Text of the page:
A couple of days from Christmas and Winter paintings are still on my mind. Then again, Winter paintings are usually on my mind, and especially now, while I've begun the paintings for my novel, Above the Timberline.
The beautiful and slightly haunting cover painting above, is by my friend and colleague, Stephen T. Johnson, for the book, East. The blurred edge of the fur on the bear's head, letting the background blue slip over, gives the bear a glow. Better still...I own this painting. (hearts...)
Below are some of my all-time favorites of the Season. There are even more. (Isn't there always?)
Merry Christmas, all you Muddy artists. I hope you have a great one, and All Best for a new year of new paintings!
Henry Ossawa Tanner could simplify a scene to get an almost posterized effect. These two, set in Biblical times, capture the feeling of the night. The clouds in the upper right of the top one grabs attention and sets a solid value range, while the green stroke in the background of the bottom one adds depth to an overall flat sky. So simple.
Please pardon the cigarette ad, but Reynold's piece for Marlboro captures moonlight on snow so well it feels cold. The passage I look at so much is the way the far background trees, reduced to mere shapes, give form to those blank, white mountains.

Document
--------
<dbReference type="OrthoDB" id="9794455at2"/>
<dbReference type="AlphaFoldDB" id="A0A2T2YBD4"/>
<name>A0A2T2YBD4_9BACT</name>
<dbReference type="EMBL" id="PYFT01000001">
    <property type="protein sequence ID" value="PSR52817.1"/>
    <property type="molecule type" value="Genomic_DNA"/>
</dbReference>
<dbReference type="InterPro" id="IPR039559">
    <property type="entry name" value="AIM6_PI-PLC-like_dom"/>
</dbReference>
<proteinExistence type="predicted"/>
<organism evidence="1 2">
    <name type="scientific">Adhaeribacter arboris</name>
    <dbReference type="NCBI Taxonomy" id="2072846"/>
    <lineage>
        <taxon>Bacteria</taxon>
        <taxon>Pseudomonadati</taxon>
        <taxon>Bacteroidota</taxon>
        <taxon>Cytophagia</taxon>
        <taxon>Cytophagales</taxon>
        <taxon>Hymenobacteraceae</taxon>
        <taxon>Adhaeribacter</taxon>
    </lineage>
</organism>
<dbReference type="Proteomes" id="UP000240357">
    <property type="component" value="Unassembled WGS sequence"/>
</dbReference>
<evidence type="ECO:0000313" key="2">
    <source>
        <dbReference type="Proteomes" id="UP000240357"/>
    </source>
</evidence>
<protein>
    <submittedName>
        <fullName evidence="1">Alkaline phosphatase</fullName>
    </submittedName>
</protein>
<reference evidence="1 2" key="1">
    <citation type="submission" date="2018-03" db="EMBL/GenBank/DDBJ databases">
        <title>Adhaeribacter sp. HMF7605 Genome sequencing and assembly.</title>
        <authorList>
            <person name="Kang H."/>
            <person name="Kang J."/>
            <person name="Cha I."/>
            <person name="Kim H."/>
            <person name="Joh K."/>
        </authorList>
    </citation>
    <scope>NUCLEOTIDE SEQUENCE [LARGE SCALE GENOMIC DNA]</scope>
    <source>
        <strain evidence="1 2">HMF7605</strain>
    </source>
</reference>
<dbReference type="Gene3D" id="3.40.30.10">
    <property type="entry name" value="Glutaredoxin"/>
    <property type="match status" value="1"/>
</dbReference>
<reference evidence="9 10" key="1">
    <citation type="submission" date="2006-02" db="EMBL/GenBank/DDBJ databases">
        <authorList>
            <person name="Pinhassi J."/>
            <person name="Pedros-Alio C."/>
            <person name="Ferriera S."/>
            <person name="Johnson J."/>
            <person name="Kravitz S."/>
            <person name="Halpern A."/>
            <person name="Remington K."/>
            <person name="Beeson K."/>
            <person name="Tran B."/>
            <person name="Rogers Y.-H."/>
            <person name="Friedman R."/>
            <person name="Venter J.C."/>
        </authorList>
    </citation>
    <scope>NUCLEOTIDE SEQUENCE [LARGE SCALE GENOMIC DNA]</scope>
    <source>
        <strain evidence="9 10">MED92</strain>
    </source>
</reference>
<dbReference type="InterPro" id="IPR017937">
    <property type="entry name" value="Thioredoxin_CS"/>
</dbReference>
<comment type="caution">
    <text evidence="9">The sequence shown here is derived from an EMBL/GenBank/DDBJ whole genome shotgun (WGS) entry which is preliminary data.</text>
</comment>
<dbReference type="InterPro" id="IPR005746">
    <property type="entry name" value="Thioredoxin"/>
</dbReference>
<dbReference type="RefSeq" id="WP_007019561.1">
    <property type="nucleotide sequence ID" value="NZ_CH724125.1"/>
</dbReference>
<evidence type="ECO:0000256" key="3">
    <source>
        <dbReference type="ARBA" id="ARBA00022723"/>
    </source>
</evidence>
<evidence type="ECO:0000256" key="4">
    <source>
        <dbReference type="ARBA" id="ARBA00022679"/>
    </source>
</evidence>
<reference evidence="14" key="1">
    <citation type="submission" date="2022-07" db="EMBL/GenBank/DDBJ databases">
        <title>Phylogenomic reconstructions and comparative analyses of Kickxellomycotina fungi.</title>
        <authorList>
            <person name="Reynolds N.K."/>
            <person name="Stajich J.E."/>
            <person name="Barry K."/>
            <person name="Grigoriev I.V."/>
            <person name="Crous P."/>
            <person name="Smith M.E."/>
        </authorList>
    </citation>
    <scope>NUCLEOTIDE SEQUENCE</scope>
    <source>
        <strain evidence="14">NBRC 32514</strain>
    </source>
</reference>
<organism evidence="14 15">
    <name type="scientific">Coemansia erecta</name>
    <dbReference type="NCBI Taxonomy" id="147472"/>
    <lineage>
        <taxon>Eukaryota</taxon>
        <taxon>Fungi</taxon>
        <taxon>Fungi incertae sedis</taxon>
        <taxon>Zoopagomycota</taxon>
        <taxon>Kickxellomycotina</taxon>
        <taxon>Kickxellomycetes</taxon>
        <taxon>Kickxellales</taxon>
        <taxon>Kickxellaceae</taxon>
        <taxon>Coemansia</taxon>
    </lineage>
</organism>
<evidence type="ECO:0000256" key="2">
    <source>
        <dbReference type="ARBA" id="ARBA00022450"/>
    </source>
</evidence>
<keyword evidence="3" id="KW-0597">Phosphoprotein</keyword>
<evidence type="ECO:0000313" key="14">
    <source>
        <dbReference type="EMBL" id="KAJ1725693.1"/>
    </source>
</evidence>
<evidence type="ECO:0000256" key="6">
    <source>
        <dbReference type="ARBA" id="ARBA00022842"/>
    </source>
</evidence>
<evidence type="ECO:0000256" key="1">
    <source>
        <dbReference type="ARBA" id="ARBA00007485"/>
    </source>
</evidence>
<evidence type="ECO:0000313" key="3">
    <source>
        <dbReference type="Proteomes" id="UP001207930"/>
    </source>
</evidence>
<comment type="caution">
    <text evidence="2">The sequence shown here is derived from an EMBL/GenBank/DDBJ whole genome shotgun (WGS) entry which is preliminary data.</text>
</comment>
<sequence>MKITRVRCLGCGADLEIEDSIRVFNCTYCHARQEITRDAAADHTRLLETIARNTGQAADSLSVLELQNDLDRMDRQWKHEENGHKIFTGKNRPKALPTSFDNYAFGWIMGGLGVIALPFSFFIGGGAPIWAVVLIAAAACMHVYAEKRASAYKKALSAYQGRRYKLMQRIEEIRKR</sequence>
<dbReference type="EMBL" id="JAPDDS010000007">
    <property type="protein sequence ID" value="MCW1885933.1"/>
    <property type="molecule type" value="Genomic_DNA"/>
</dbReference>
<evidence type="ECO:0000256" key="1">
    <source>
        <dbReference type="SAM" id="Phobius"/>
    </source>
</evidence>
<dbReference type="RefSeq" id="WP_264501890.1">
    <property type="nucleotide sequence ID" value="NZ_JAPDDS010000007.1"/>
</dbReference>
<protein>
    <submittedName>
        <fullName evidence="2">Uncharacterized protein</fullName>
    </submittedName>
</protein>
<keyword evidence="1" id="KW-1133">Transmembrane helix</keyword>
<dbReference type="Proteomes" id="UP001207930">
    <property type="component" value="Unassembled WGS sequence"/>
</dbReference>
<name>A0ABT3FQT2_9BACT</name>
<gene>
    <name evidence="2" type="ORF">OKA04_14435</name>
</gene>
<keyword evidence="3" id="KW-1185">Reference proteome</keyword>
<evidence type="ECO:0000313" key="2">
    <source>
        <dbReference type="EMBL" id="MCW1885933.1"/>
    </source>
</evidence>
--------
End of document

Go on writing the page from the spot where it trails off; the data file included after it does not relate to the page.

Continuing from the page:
Keeping the western theme, and not so much Christmas, is this killer cover by H. Tom Hall for Louis L'Amour. Character, depth, and interest enhanced by snow. The sweet spot is his handling of the tree roots.
I haven't seen many Schoonover Christmas paintings. Besides the great idea of Santa traveling by balloon, the grouping of the snow-covered village below is just enough to give the piece the aerial depth we need, and establish the direction of moonlight.
I've admired Karl Kopinski's paintings for years, but this one that he recently shared with me, is a wonderful take on the Narnia series. Possibly the most magical moment in the book. The magic moment in this painting, though, is that little girl's face, and the way the snow-covered pine branches of the middle ground recede into the background above her head. Perfection.
And I end with William P. Welsh's painting for the cover of Women's Home Journal for February 1931. Less Christmas, but 'of the Season' for me. Monochromatic as all get out, it's the shapes and light that bring it. The passage I love is the way the shadow comes off her hip and tucks into the flowing drapery. Feels like satin.